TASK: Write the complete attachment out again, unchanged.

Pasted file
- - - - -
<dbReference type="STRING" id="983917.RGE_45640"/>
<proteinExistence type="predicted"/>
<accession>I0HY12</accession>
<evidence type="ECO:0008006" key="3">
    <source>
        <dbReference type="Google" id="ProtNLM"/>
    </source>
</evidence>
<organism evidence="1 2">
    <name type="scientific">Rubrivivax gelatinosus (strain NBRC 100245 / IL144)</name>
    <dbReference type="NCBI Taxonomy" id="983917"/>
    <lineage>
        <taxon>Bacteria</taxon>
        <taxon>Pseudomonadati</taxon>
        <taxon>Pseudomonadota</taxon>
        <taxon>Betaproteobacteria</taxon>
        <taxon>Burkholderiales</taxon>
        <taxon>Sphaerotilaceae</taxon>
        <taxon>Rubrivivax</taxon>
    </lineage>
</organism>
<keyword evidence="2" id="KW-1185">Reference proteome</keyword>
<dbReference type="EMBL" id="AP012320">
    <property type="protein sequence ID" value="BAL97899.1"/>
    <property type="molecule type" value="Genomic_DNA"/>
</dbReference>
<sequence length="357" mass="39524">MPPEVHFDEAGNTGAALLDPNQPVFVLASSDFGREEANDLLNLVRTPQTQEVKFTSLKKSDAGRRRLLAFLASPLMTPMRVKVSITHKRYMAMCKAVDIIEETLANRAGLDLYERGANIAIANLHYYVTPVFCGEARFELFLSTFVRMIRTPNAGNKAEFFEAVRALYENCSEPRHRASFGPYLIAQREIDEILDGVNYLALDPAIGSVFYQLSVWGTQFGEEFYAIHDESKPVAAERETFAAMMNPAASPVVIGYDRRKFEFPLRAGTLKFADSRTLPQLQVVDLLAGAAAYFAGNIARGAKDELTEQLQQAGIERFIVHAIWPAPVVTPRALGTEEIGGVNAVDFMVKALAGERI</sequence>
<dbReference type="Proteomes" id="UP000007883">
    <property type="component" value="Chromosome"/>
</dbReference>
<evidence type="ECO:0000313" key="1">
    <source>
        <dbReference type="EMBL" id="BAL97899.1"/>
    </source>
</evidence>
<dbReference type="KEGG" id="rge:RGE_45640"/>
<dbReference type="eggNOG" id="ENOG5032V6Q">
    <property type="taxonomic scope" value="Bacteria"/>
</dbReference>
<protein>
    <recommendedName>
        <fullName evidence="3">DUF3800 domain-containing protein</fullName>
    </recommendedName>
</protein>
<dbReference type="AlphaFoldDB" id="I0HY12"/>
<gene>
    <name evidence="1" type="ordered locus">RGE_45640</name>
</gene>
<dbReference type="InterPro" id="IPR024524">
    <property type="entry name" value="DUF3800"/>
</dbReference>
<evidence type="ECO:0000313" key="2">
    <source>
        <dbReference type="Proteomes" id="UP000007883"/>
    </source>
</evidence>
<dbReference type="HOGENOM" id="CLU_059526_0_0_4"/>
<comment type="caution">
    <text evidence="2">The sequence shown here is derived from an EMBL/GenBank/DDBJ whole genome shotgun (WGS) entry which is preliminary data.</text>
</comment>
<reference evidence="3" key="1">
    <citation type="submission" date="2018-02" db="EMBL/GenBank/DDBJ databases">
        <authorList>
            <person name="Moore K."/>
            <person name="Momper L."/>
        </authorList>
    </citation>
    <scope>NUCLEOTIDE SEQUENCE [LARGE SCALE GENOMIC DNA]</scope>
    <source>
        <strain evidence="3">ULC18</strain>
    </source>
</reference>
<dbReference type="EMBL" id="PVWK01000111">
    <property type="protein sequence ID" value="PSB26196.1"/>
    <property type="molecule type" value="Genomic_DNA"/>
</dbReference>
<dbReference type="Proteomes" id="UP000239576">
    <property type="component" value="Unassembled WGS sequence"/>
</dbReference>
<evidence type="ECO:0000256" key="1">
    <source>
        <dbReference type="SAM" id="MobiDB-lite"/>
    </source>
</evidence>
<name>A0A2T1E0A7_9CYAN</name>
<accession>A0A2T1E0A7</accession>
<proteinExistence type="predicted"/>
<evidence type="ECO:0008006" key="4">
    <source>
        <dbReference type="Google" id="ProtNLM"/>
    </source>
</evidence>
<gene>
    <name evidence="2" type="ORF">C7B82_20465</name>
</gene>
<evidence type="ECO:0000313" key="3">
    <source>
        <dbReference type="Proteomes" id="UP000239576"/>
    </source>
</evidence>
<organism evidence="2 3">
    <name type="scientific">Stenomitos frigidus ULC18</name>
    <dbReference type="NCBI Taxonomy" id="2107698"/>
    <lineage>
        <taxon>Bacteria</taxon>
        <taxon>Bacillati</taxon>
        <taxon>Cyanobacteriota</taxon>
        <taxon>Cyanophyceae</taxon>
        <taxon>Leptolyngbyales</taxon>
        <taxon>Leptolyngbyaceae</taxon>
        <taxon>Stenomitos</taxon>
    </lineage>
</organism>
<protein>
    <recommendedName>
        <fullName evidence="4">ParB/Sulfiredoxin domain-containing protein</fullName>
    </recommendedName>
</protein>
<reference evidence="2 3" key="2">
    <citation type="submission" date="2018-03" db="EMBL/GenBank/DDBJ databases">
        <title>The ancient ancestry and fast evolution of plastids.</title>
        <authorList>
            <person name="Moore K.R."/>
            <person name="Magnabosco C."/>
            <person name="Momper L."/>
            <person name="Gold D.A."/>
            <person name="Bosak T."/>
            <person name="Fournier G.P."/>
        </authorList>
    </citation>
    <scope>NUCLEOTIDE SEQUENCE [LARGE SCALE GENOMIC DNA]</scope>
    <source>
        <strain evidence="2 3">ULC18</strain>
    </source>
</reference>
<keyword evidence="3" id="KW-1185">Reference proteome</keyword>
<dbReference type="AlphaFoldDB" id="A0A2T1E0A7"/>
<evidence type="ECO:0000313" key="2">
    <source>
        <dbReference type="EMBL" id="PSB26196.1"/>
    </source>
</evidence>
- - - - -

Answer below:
<dbReference type="STRING" id="983917.RGE_45640"/>
<proteinExistence type="predicted"/>
<accession>I0HY12</accession>
<evidence type="ECO:0008006" key="3">
    <source>
        <dbReference type="Google" id="ProtNLM"/>
    </source>
</evidence>
<organism evidence="1 2">
    <name type="scientific">Rubrivivax gelatinosus (strain NBRC 100245 / IL144)</name>
    <dbReference type="NCBI Taxonomy" id="983917"/>
    <lineage>
        <taxon>Bacteria</taxon>
        <taxon>Pseudomonadati</taxon>
        <taxon>Pseudomonadota</taxon>
        <taxon>Betaproteobacteria</taxon>
        <taxon>Burkholderiales</taxon>
        <taxon>Sphaerotilaceae</taxon>
        <taxon>Rubrivivax</taxon>
    </lineage>
</organism>
<keyword evidence="2" id="KW-1185">Reference proteome</keyword>
<dbReference type="EMBL" id="AP012320">
    <property type="protein sequence ID" value="BAL97899.1"/>
    <property type="molecule type" value="Genomic_DNA"/>
</dbReference>
<sequence length="357" mass="39524">MPPEVHFDEAGNTGAALLDPNQPVFVLASSDFGREEANDLLNLVRTPQTQEVKFTSLKKSDAGRRRLLAFLASPLMTPMRVKVSITHKRYMAMCKAVDIIEETLANRAGLDLYERGANIAIANLHYYVTPVFCGEARFELFLSTFVRMIRTPNAGNKAEFFEAVRALYENCSEPRHRASFGPYLIAQREIDEILDGVNYLALDPAIGSVFYQLSVWGTQFGEEFYAIHDESKPVAAERETFAAMMNPAASPVVIGYDRRKFEFPLRAGTLKFADSRTLPQLQVVDLLAGAAAYFAGNIARGAKDELTEQLQQAGIERFIVHAIWPAPVVTPRALGTEEIGGVNAVDFMVKALAGERI</sequence>
<dbReference type="Proteomes" id="UP000007883">
    <property type="component" value="Chromosome"/>
</dbReference>
<evidence type="ECO:0000313" key="1">
    <source>
        <dbReference type="EMBL" id="BAL97899.1"/>
    </source>
</evidence>
<dbReference type="KEGG" id="rge:RGE_45640"/>
<dbReference type="eggNOG" id="ENOG5032V6Q">
    <property type="taxonomic scope" value="Bacteria"/>
</dbReference>
<protein>
    <recommendedName>
        <fullName evidence="3">DUF3800 domain-containing protein</fullName>
    </recommendedName>
</protein>
<dbReference type="AlphaFoldDB" id="I0HY12"/>
<gene>
    <name evidence="1" type="ordered locus">RGE_45640</name>
</gene>
<dbReference type="InterPro" id="IPR024524">
    <property type="entry name" value="DUF3800"/>
</dbReference>
<evidence type="ECO:0000313" key="2">
    <source>
        <dbReference type="Proteomes" id="UP000007883"/>
    </source>
</evidence>
<dbReference type="HOGENOM" id="CLU_059526_0_0_4"/>
<comment type="caution">
    <text evidence="2">The sequence shown here is derived from an EMBL/GenBank/DDBJ whole genome shotgun (WGS) entry which is preliminary data.</text>
</comment>
<reference evidence="3" key="1">
    <citation type="submission" date="2018-02" db="EMBL/GenBank/DDBJ databases">
        <authorList>
            <person name="Moore K."/>
            <person name="Momper L."/>
        </authorList>
    </citation>
    <scope>NUCLEOTIDE SEQUENCE [LARGE SCALE GENOMIC DNA]</scope>
    <source>
        <strain evidence="3">ULC18</strain>
    </source>
</reference>
<dbReference type="EMBL" id="PVWK01000111">
    <property type="protein sequence ID" value="PSB26196.1"/>
    <property type="molecule type" value="Genomic_DNA"/>
</dbReference>
<dbReference type="Proteomes" id="UP000239576">
    <property type="component" value="Unassembled WGS sequence"/>
</dbReference>
<evidence type="ECO:0000256" key="1">
    <source>
        <dbReference type="SAM" id="MobiDB-lite"/>
    </source>
</evidence>
<name>A0A2T1E0A7_9CYAN</name>
<accession>A0A2T1E0A7</accession>
<proteinExistence type="predicted"/>
<evidence type="ECO:0008006" key="4">
    <source>
        <dbReference type="Google" id="ProtNLM"/>
    </source>
</evidence>
<gene>
    <name evidence="2" type="ORF">C7B82_20465</name>
</gene>
<evidence type="ECO:0000313" key="3">
    <source>
        <dbReference type="Proteomes" id="UP000239576"/>
    </source>
</evidence>
<organism evidence="2 3">
    <name type="scientific">Stenomitos frigidus ULC18</name>
    <dbReference type="NCBI Taxonomy" id="2107698"/>
    <lineage>
        <taxon>Bacteria</taxon>
        <taxon>Bacillati</taxon>
        <taxon>Cyanobacteriota</taxon>
        <taxon>Cyanophyceae</taxon>
        <taxon>Leptolyngbyales</taxon>
        <taxon>Leptolyngbyaceae</taxon>
        <taxon>Stenomitos</taxon>
    </lineage>
</organism>
<protein>
    <recommendedName>
        <fullName evidence="4">ParB/Sulfiredoxin domain-containing protein</fullName>
    </recommendedName>
</protein>
<reference evidence="2 3" key="2">
    <citation type="submission" date="2018-03" db="EMBL/GenBank/DDBJ databases">
        <title>The ancient ancestry and fast evolution of plastids.</title>
        <authorList>
            <person name="Moore K.R."/>
            <person name="Magnabosco C."/>
            <person name="Momper L."/>
            <person name="Gold D.A."/>
            <person name="Bosak T."/>
            <person name="Fournier G.P."/>
        </authorList>
    </citation>
    <scope>NUCLEOTIDE SEQUENCE [LARGE SCALE GENOMIC DNA]</scope>
    <source>
        <strain evidence="2 3">ULC18</strain>
    </source>
</reference>
<keyword evidence="3" id="KW-1185">Reference proteome</keyword>
<dbReference type="AlphaFoldDB" id="A0A2T1E0A7"/>
<evidence type="ECO:0000313" key="2">
    <source>
        <dbReference type="EMBL" id="PSB26196.1"/>
    </source>
</evidence>